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Published on Friday, February 22, 2013

Mandatory impact fee deferral

AWC remains strongly opposed to SB 5664 and HB 1652, which require cities to offer developers a mechanism to pay impact fees at the time of closing or 18 months after issuance of a building permit.

These proposals have been around for several years and we have always opposed them for local control reasons. Several cities have successfully offered deferral programs, while others have offered them only to later take them off the books because there were no takers.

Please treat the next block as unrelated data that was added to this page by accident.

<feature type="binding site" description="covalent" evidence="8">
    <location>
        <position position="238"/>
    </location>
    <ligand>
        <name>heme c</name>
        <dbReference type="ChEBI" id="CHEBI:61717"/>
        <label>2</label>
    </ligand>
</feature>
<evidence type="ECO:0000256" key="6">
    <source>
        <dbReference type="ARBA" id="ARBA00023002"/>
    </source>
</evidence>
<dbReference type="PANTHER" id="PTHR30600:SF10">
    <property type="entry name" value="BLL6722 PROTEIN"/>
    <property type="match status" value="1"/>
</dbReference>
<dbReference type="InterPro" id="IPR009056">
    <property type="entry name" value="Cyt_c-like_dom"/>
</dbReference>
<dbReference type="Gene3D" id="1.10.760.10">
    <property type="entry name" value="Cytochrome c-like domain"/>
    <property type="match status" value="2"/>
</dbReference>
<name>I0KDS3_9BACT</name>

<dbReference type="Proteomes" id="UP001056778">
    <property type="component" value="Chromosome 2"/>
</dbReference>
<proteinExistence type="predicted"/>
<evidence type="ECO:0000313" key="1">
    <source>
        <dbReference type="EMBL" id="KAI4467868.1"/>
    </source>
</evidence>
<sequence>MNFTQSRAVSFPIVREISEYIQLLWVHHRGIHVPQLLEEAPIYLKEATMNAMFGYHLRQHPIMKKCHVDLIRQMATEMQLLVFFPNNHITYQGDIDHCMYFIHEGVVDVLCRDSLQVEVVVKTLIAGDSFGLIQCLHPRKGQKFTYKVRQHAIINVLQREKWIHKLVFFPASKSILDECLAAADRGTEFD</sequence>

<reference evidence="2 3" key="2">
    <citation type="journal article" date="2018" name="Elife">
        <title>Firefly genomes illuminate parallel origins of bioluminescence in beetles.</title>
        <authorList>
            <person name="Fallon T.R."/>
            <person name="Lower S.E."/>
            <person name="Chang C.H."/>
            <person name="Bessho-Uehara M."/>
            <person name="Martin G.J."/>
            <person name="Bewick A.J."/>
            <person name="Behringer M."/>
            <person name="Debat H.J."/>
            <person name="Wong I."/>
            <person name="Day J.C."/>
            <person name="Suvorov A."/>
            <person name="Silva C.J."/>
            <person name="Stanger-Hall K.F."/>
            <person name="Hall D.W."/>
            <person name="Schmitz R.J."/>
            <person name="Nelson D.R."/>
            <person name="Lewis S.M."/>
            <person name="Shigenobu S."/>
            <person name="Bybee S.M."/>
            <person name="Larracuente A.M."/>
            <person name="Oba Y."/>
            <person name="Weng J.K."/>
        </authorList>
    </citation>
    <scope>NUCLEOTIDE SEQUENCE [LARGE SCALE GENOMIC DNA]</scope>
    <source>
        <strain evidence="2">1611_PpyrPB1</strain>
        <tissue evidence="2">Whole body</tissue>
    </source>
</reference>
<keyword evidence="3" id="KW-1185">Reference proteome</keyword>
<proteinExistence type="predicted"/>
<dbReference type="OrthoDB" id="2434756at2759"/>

Cities have a number of tools at their disposal to assist the local building community including reducing fees, expediting permitting, and deferring impact fees. We prefer to retain the authority for individual cities to determine which tools are best.

The House passed HB 1652 out of committee on February 22 with only ranking minority caucus member and former Kittitas County planning director, Rep. David Taylor voting no. He’s a strong and consistent local control advocate. The Senate bill passed from committee on February 21 with an amendment that made two changes – one that grandfathered existing deferral ordinances that might be different from the one in the bill, and one that precludes the deferral of school impact fees.

We urge concerned cities to contact their House and Senate members and ask that they oppose this measure and allow cities to craft development regulations that fit local circumstances and needs.